Now, I have learned that finasteride can slow healing. It is often prescribed for men to slow or stop growth of the prostate which grows around the arithera and compresses it causing difficulty passing urine. It converts testosterone into products which will not encourage prostate growth thus it is not recommended for women. Since my surgery eliminated my testosterone production it is no longer appropriate for me. Recently I noticed a psychological effect and researched the drug. I no longer take it.  I notice my tendons seem to be healing faster now although tendons heal very slowly due to poor blood circulation within tendons.

    Wednesday, July 6, 2016

    Good fats can cut risk of death by 27%, study says


    "Bad" fats include trans fats and saturated fats. Saturated fats are common in the American diet, in red meats and full-fat dairy. Research in this area has been mixed, with some studies finding that whole-milk dairy products could be linked to less body fat and obesity, possibly because they promote feelings of fullness and therefore less is consumed. A recent study associated dairy and butter with lower rates of diabetes, although it still found a 1% higher risk of death per tablespoon of butter.
    Trans fats are the major culprit when it comes to health problems. Though they can be found naturally in small amounts in meat and dairy products, the major sources are from artificial trans fats used in processed foods.
    The Food and Drug Administration banned trans fatsfrom products in 2013, but they can still be found in many foods like crackers, cookies, doughnuts, muffins, pies and cakes, often in trace amounts that quickly add up. Research from the Harvard School of Public Health has showed that the risk of heart disease rises by 23% for every 2% of calories obtained from trans fats.

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    Friday, June 10, 2016

    Understanding The Liver and Cholesterol

    And come to the liver, one of my favorite organs. Certainly the heart, the brain, and the immune system get more play in the popular imagination than the liver, but that's only because the liver is so misunderstood. Next to the skin, the liver is the largest organ in the body. In many ways, it is the most important organ, and the last to be considered when it comes to health. In addition to being large, the liver is also a complicated organ involved in at least 200 separate functions. Generally speaking, the liver performs a vital role in regulating, synthesizing, storing, secreting, transforming, and breaking down many different substances in the body. In this issue, we explore the anatomy and physiology of the liver in detail from a natural health perspective, and conclude with a discussion of how the body regulates cholesterol and why statin drugs may not be all that doctors promote.

     As I mentioned above, the liver is the heaviest and largest gland inside the body, weighing in at about 3 pounds. Only your skin (also a single functioning organ) is larger. Your liver occupies almost the entire right upper quadrant of the abdominal cavity. (Remember that in virtually all medical diagrams, right and left are reversed.) It nestles up against the diaphragm on the top and against the ribs on the right -- stretching across the body, almost touching ribs on the left. Thus, barring extreme trauma such as bullet wounds and automobile accidents (or if it is not enlarged), it is fully protected -- a testament to how important the body considers the organ.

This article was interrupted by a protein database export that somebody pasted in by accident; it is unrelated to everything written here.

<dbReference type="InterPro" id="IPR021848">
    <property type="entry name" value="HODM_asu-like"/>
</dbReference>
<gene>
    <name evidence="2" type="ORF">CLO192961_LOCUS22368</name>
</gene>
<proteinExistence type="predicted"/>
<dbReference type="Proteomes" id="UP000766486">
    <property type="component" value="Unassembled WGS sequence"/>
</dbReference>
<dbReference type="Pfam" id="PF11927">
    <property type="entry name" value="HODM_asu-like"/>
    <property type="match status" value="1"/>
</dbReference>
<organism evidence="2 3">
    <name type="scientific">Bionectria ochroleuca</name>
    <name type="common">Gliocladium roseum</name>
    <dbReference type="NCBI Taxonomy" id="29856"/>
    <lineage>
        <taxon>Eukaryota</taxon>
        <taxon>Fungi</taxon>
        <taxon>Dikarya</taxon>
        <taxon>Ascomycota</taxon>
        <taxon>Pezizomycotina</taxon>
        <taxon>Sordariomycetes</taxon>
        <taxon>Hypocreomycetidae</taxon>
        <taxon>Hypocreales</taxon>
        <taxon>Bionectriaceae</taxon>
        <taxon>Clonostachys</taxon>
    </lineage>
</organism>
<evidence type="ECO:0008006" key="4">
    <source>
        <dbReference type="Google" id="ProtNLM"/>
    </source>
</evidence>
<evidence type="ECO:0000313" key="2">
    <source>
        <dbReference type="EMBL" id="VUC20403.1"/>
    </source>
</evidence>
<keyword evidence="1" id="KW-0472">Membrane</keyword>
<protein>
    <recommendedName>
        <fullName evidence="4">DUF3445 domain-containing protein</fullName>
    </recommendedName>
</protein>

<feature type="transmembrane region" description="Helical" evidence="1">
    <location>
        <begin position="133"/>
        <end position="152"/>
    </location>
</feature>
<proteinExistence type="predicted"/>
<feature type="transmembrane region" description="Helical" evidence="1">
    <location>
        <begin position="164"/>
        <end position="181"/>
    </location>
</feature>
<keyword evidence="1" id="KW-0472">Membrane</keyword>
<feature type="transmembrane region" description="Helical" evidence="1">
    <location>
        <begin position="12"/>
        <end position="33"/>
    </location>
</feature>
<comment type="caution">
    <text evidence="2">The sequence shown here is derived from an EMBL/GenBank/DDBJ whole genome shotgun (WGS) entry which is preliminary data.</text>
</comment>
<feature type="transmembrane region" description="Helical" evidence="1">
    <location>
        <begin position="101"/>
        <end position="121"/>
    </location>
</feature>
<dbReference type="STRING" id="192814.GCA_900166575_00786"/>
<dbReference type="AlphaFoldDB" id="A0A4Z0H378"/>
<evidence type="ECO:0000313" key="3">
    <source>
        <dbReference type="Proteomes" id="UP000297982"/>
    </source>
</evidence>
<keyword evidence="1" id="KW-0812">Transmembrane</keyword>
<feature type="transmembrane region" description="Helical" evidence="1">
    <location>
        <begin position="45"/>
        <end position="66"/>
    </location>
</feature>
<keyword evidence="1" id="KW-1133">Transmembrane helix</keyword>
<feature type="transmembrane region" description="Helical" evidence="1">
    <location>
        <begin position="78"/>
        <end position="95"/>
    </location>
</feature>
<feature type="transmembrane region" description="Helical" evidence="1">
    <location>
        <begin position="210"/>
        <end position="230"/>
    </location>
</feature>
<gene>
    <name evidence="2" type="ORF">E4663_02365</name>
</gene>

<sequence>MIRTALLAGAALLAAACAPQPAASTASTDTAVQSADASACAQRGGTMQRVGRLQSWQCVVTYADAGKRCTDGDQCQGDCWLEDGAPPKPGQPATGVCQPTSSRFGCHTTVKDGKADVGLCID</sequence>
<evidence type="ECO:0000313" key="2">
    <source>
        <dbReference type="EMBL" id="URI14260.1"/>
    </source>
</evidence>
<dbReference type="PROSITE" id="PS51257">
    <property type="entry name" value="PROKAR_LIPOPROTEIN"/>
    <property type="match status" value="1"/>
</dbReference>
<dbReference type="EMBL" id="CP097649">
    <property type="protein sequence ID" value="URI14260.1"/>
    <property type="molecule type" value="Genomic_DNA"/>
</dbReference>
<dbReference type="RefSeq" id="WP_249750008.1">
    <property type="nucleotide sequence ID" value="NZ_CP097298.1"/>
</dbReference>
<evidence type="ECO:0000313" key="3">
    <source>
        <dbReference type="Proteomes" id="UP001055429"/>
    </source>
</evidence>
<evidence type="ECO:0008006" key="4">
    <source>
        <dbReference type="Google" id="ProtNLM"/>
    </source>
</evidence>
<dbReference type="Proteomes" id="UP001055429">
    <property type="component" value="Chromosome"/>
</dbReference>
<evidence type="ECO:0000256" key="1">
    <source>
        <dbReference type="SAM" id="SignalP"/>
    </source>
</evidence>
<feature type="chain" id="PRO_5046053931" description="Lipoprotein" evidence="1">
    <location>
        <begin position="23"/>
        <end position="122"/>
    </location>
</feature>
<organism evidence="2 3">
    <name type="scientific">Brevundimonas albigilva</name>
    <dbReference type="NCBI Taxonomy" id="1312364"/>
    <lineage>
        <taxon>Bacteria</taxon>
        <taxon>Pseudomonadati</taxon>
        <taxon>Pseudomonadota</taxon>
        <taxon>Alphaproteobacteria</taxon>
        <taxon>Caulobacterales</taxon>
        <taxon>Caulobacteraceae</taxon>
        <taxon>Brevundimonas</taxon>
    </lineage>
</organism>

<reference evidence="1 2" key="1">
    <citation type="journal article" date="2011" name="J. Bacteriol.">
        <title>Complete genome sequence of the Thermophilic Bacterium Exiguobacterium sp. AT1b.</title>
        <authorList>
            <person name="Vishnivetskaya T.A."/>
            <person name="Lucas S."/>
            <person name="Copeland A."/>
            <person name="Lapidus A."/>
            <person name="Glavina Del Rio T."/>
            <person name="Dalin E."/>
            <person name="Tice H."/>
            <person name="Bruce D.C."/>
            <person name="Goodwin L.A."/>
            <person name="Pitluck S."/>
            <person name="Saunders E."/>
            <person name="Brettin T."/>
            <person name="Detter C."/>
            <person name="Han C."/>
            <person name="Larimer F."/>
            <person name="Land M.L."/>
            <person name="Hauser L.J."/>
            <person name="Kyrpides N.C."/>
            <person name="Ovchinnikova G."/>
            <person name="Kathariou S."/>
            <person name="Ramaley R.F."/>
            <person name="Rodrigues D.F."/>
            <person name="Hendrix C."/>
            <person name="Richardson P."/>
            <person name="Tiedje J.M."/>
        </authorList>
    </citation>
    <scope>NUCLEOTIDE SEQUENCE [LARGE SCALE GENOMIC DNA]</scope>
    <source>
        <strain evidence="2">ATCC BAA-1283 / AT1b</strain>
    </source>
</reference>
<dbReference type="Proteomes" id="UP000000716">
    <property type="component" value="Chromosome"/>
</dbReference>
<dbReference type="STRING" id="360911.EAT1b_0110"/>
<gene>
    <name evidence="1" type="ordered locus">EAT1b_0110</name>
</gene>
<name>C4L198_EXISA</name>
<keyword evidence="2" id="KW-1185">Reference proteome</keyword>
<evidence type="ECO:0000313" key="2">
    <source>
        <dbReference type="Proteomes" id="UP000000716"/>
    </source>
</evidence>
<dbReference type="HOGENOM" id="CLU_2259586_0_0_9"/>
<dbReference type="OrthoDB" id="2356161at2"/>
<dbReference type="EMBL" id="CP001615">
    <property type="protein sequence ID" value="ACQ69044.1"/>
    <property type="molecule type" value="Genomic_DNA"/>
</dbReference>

Physically, it is divided into four lobes, a large right and a small left lobe. Nestled between those two lobes are two less easily visible lobes, the quadrate lobe sitting on top and the caudate lobe sitting just underneath and extending to the bottom of the liver.

     Obviously, a three pound organ cannot just "hang" in the abdominal cavity. It needs to be secured.  And in fact, it is suspended from the back of the diaphragm by two ligaments, the falciform and the suspensory ligaments. The falciform ligament in particular runs up through the entire liver, dividing the left and right lobes before attaching to the diaphragm. There is one other interesting note about the falciform ligament. The umbilical vein, when you are inside the womb, runs from the umbilical cord up between the left and right lobes of the liver. Within a week of birth, that vein is completely obliterated and replaced by the fibrous cord known as the falciform ligament.

     The liver has a reserve capacity of some 50-80%. That means you can destroy up to 80 percent (and in some cases possibly even more) of the liver's function and have no demonstrable negative symptoms. And as amazing as that is, it's not the most amazing part. As I have mentioned frequently over the years when talking about detoxing the liver, the liver is one of the few human organs that can regenerate itself. It can actually regenerate (in a matter of weeks) up to an 80% loss of tissue. Once regenerated, it will fill the same space it occupied before, and will take roughly the same shape as before. And when it's done regenerating, it stops! Though it grows faster than any cancer known to man, its regeneration does not become malignant, and the liver will stop growth at approximately its normal size. This is particularly useful after trauma such as an automobile accident that has damaged part of the liver. The damaged or diseased tissue can be removed by the surgeon with no loss of liver function, and in a matter of a few weeks, the liver will have regenerated all of its lost tissue. You've gotta love this stuff!